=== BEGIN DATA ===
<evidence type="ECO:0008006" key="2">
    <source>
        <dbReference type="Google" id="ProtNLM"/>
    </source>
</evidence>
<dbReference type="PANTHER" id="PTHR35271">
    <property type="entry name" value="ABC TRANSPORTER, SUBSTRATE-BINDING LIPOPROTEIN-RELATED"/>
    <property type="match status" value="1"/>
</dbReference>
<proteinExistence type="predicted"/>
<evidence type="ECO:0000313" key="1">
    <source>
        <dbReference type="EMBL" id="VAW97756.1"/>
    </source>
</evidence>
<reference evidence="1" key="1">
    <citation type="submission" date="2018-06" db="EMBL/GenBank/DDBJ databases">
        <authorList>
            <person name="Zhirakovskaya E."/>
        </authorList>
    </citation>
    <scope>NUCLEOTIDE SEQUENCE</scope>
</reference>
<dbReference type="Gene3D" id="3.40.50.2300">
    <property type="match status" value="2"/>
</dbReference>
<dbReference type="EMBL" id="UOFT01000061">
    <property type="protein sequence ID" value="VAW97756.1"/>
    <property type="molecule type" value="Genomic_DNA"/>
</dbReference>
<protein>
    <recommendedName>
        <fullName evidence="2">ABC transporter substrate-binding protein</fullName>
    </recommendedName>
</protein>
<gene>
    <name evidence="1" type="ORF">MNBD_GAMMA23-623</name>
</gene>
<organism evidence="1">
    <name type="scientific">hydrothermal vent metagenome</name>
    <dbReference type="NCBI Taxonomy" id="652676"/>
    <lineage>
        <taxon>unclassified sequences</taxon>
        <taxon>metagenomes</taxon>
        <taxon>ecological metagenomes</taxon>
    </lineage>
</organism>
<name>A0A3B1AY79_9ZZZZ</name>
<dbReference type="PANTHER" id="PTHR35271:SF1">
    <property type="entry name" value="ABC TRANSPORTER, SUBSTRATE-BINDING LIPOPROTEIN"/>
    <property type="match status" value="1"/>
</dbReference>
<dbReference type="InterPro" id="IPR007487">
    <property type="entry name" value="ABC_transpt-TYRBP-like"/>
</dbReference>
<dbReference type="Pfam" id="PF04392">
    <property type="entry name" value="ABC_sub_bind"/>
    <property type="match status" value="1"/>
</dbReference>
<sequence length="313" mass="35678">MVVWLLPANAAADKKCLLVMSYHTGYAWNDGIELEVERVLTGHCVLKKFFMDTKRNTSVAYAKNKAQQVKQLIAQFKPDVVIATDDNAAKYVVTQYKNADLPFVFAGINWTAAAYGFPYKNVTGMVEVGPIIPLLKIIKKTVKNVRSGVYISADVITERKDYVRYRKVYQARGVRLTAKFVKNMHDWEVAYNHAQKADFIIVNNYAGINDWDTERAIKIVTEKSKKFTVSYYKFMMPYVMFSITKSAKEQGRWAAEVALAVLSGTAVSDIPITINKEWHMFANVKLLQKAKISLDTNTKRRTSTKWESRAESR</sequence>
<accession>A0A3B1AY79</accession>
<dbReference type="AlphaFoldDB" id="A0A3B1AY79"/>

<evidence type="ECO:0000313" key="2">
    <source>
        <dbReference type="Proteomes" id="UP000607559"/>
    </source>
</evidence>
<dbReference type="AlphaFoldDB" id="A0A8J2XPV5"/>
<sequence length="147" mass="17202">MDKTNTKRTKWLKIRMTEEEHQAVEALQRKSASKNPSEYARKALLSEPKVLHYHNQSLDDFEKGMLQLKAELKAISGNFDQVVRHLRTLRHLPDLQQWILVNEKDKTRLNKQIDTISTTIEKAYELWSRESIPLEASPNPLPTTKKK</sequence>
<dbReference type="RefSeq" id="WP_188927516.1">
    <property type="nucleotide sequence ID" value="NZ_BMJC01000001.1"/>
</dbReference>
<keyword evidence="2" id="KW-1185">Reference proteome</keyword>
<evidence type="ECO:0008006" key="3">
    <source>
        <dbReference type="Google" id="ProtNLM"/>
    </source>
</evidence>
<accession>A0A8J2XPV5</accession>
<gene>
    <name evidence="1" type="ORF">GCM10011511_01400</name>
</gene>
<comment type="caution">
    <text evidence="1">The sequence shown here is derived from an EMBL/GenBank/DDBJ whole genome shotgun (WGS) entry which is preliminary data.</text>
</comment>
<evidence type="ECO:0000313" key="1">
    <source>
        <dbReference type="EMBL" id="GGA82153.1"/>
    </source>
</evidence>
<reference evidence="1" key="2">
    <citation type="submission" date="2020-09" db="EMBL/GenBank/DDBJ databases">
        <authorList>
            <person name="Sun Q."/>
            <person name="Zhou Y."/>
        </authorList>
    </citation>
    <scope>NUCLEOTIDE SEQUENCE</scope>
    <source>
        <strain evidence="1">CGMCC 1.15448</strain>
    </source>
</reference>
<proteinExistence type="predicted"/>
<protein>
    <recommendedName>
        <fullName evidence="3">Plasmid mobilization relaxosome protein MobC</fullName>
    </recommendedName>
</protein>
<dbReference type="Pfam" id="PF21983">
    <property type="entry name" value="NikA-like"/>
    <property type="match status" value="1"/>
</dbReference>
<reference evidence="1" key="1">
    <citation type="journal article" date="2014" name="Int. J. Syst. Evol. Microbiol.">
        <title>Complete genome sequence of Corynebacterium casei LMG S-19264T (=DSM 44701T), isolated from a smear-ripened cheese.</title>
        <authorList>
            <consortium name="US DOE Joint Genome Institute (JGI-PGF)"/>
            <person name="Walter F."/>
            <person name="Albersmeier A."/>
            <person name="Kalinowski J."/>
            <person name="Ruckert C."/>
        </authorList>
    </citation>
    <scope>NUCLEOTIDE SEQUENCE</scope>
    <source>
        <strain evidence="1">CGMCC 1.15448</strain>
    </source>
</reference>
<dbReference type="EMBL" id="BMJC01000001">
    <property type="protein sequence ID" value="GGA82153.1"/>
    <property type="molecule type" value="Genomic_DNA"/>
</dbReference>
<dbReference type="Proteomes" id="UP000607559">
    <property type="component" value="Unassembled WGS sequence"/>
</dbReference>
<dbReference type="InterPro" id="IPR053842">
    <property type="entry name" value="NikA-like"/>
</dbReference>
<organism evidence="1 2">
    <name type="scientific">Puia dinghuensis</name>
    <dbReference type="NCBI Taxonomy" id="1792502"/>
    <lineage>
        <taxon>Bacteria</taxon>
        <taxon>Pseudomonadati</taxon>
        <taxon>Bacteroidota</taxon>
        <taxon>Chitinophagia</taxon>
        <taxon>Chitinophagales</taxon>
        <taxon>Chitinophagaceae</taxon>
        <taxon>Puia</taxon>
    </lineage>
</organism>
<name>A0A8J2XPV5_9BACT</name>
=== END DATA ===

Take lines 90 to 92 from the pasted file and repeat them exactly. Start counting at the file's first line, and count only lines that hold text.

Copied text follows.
</evidence>
<reference evidence="1" key="2">
    <citation type="submission" date="2020-09" db="EMBL/GenBank/DDBJ databases">